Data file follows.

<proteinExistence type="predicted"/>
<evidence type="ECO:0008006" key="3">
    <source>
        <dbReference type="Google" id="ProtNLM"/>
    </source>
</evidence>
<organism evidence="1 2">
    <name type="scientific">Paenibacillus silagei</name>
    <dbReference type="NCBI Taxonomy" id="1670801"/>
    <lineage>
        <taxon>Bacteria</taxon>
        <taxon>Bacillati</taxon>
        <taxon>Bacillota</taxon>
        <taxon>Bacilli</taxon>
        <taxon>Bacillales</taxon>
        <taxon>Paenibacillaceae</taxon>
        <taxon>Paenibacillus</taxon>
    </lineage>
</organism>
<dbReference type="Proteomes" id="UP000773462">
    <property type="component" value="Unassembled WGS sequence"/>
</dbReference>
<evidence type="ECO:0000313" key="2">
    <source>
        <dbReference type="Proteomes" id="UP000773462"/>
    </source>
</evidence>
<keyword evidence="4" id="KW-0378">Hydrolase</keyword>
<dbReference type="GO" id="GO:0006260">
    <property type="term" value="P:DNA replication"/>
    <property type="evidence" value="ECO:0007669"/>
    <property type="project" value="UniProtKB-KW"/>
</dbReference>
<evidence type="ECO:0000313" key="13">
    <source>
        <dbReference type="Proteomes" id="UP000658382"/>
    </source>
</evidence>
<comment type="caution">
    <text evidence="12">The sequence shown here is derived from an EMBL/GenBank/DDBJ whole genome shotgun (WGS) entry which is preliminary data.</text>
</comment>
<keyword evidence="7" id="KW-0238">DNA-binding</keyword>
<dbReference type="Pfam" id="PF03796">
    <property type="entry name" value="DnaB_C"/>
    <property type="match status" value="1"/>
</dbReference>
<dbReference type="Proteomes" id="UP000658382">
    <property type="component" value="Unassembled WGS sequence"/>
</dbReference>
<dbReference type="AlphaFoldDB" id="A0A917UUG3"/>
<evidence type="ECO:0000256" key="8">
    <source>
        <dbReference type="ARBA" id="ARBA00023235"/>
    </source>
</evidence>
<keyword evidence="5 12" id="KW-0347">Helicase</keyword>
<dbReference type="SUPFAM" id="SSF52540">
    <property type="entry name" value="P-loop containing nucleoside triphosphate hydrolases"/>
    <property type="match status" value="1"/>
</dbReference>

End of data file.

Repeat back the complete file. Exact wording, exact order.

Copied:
<proteinExistence type="predicted"/>
<evidence type="ECO:0008006" key="3">
    <source>
        <dbReference type="Google" id="ProtNLM"/>
    </source>
</evidence>
<organism evidence="1 2">
    <name type="scientific">Paenibacillus silagei</name>
    <dbReference type="NCBI Taxonomy" id="1670801"/>
    <lineage>
        <taxon>Bacteria</taxon>
        <taxon>Bacillati</taxon>
        <taxon>Bacillota</taxon>
        <taxon>Bacilli</taxon>
        <taxon>Bacillales</taxon>
        <taxon>Paenibacillaceae</taxon>
        <taxon>Paenibacillus</taxon>
    </lineage>
</organism>
<dbReference type="Proteomes" id="UP000773462">
    <property type="component" value="Unassembled WGS sequence"/>
</dbReference>
<evidence type="ECO:0000313" key="2">
    <source>
        <dbReference type="Proteomes" id="UP000773462"/>
    </source>
</evidence>
<keyword evidence="4" id="KW-0378">Hydrolase</keyword>
<dbReference type="GO" id="GO:0006260">
    <property type="term" value="P:DNA replication"/>
    <property type="evidence" value="ECO:0007669"/>
    <property type="project" value="UniProtKB-KW"/>
</dbReference>
<evidence type="ECO:0000313" key="13">
    <source>
        <dbReference type="Proteomes" id="UP000658382"/>
    </source>
</evidence>
<comment type="caution">
    <text evidence="12">The sequence shown here is derived from an EMBL/GenBank/DDBJ whole genome shotgun (WGS) entry which is preliminary data.</text>
</comment>
<keyword evidence="7" id="KW-0238">DNA-binding</keyword>
<dbReference type="Pfam" id="PF03796">
    <property type="entry name" value="DnaB_C"/>
    <property type="match status" value="1"/>
</dbReference>
<dbReference type="Proteomes" id="UP000658382">
    <property type="component" value="Unassembled WGS sequence"/>
</dbReference>
<dbReference type="AlphaFoldDB" id="A0A917UUG3"/>
<evidence type="ECO:0000256" key="8">
    <source>
        <dbReference type="ARBA" id="ARBA00023235"/>
    </source>
</evidence>
<keyword evidence="5 12" id="KW-0347">Helicase</keyword>
<dbReference type="SUPFAM" id="SSF52540">
    <property type="entry name" value="P-loop containing nucleoside triphosphate hydrolases"/>
    <property type="match status" value="1"/>
</dbReference>